Heavy construction equipment is often the target of thieves, but biometric start-up equipment works to counteract their crimes of opportunity.


Theft of heavy equipment places a $1 billion burden on contractors, dealers and rental agencies yearly and costs the insurance industry $300 million. In addition, insurance rates are affected by accidents caused by unauthorized operators, even though the boss has designated who are the only people who should drive the unit.

Thieves find that stealing heavy equipment is easy, profitable and as risk-free as theft can get. Their primary targets are skid steers, tractors, backhoes and landscape loaders. These four types of equipment have been at the top of the stolen lists for over a decade, according to Rental Equipment Register magazine. Theft is now increasing at idle worksites and farms, road projects and at dealership/rental yards.

To counteract the growing theft problem, contractors are building fences and gates, locking up equipment, running background checks on sellers and staff or adding identifying marks, such as painting phone numbers and ID numbers on the equipment. All are costly and, so far, unproductive.

However, what if your heavy equipment was useless to a thief? What if it just doesn’t start up and the thief, no matter what he does, can’t get the equipment going? Think that might make a difference?

That’s what multispectral biometrics can bring to the heavy equipment industry. To start up a unit, an authorized operator would first have to touch his finger to a biometric reader. If the person is authorized for that specific equipment, the unit starts up and can be operated. If not, it stands as still as a rock.

And You Thought Only People in Pretty Offices Could Use Biometrics…

For many years now, the promise of fingerprint biometrics has not been fully realized in large part because performance in the lab is not representative of performance in the field, especially where the dirt is flying, it’s raining, fingers get roughened up and manicures are useless. That is the reason many major government and commercial biometrics programs never reached their full potential.

The core problem has been that conventional fingerprint technologies, both semiconductor and conventional optical, were designed to rely on unobstructed and complete contact between the fingerprint and the sensor, a condition that is elusive in the real world, a world that is wet, dry or dirty and users are not all young office workers with great skin who are experienced at using biometrics. These older technologies continue to fail in many circumstances.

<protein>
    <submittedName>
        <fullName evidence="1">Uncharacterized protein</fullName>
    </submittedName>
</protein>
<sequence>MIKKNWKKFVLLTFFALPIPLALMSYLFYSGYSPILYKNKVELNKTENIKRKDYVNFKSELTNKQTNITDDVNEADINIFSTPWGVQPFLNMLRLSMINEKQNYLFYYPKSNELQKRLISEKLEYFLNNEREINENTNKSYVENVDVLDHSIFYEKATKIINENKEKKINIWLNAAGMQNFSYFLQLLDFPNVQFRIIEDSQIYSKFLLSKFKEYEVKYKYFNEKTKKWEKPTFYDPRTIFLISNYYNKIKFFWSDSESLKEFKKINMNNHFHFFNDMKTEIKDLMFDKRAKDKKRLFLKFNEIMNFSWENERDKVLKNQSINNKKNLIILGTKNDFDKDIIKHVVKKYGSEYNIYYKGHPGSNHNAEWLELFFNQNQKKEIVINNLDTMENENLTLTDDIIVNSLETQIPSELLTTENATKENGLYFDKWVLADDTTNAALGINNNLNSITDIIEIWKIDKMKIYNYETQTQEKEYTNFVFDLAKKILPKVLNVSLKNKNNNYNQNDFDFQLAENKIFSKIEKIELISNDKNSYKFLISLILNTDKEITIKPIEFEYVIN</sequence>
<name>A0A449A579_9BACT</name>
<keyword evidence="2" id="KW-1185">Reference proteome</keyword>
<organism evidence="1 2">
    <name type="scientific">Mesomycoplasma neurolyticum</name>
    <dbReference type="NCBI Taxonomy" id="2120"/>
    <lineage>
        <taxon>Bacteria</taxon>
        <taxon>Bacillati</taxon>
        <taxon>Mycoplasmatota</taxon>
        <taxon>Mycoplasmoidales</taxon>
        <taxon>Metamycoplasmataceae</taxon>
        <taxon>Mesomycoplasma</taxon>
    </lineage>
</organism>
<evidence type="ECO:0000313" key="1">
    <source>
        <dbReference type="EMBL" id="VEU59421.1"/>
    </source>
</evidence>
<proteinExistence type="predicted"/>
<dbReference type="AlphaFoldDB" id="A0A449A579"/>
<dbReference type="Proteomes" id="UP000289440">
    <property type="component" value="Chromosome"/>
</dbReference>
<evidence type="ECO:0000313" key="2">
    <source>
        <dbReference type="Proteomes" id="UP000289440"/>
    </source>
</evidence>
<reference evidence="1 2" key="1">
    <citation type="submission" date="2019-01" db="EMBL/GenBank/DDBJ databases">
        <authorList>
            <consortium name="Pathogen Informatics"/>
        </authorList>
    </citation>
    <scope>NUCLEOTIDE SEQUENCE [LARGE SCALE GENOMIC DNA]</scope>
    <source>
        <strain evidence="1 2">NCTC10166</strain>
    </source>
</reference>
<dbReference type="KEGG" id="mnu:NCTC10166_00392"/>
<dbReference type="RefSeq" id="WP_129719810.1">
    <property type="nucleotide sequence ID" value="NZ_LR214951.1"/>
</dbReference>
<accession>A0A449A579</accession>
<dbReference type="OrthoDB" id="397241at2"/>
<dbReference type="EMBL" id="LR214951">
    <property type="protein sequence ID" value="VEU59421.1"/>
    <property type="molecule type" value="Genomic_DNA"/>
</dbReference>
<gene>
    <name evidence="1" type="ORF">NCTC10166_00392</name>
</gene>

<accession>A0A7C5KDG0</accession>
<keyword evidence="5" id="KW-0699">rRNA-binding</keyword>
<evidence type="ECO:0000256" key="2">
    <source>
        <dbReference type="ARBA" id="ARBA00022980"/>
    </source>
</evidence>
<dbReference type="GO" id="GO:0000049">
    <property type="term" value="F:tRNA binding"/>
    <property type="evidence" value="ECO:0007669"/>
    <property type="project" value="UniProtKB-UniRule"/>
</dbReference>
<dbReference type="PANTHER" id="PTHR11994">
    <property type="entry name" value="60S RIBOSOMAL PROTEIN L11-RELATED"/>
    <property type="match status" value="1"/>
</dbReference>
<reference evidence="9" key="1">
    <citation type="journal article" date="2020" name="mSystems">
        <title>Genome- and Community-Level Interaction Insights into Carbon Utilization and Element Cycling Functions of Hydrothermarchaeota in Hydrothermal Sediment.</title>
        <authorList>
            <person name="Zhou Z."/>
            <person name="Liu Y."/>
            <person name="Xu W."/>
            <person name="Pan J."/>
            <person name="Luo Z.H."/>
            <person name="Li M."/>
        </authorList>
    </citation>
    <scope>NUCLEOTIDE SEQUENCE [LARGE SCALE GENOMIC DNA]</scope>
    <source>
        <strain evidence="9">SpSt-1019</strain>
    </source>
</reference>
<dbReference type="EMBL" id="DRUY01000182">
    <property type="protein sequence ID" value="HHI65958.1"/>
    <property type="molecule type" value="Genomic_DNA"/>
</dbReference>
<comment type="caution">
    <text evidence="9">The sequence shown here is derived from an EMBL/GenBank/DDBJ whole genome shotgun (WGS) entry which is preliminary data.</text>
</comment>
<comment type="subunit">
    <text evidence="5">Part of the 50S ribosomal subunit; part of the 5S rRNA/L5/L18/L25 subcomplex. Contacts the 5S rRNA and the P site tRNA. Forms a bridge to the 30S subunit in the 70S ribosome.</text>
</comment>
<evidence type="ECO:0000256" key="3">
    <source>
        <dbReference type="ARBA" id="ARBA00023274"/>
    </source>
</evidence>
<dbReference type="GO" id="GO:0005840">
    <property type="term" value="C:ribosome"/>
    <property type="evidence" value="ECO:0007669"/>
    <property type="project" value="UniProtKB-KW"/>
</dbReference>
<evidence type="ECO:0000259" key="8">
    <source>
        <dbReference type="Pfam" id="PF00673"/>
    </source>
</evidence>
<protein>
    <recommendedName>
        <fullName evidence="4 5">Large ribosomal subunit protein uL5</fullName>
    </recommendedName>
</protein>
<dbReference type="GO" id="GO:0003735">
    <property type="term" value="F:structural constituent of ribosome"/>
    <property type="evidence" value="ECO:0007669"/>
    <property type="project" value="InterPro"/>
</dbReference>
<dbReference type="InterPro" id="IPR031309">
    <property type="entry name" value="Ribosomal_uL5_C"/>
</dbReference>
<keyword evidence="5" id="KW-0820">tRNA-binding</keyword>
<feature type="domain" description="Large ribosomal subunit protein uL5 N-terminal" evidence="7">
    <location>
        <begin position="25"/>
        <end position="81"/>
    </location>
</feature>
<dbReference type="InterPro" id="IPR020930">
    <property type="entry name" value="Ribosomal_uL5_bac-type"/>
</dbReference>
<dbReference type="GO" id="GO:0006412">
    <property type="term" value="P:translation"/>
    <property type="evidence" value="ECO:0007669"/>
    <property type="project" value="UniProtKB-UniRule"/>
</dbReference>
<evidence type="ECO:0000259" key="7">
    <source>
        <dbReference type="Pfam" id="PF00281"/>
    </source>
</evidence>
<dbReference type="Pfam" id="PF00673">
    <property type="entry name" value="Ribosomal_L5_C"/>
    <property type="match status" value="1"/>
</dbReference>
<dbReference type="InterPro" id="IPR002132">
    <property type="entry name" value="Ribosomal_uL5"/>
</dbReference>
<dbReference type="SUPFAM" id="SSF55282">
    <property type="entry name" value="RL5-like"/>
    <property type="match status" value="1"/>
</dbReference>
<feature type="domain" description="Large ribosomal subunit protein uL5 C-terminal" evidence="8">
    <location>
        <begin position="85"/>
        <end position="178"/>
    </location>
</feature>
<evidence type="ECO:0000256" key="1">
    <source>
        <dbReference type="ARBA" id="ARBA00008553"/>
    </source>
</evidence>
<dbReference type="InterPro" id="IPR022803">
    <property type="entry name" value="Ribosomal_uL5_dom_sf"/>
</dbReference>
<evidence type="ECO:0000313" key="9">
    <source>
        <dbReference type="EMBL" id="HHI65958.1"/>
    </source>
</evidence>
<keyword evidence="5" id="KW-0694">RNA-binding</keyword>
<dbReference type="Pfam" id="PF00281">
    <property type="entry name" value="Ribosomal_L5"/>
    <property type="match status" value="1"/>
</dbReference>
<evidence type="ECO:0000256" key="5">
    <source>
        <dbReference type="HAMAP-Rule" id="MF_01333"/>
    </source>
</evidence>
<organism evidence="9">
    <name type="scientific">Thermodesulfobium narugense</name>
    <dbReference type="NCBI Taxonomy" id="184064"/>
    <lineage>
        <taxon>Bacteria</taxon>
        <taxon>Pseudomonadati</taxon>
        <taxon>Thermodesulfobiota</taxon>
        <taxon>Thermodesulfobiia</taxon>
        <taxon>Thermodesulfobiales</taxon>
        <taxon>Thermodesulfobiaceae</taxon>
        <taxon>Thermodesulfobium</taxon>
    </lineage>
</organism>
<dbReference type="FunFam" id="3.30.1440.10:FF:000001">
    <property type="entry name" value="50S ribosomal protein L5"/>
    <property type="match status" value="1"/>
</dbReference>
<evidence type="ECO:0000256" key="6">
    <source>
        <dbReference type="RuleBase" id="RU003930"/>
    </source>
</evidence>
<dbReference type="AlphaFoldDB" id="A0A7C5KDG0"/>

Multispectral imaging, on the other hand, is a newer, sophisticated technology that was specifically developed to overcome the fingerprint capture problems conventional imaging systems have in less-than-ideal conditions. This biometric technology excels in real world conditions such as those found on construction sites because, unlike conventional technologies, it does not rely on clean and perfect contact between the finger and the sensor. An analysis of several common real world conditions demonstrates why this sensor characteristic is so important.

Indeed, a construction site is an interesting real world case. Construction workers use their hands and have the cuts and calluses to prove it. Additionally, the construction site is dirty so workers may have grime on their hands when they approach a fingerprint sensor. Altogether, this real-world scenario is a nightmare for system administrators whose conventional fingerprint sensors depend on quality contact between the finger and the platen.

Multispectral fingerprint sensors capture high-quality images because the direct imaging process does not depend on a clean finger/sensor interface. Today, more than 40 million people are already enrolled on multispectral imaging-based systems at locales ranging from the classic door access control situation to the gates of the world’s favorite theme parks. Such readers are keeping borders secure around the world. Indeed, more than 400,000 people pass through multispectral imaging sensors every day at the Hong Kong border crossing.

And now, finally, biometrics can be used with confidence in the construction industry. When thieves see equipment guarded with biometric readers, it’s time to move on down the road.

“With biometrics, the Rugged Telematics Alliance (RTA) Ecosystem is now able to not only monitor the location and status of the asset but confirm who is operating it, a feature that can provide additional piece of mind to managers, owners and insurance providers,” said Michael Rodenberg, director of business development for Methode.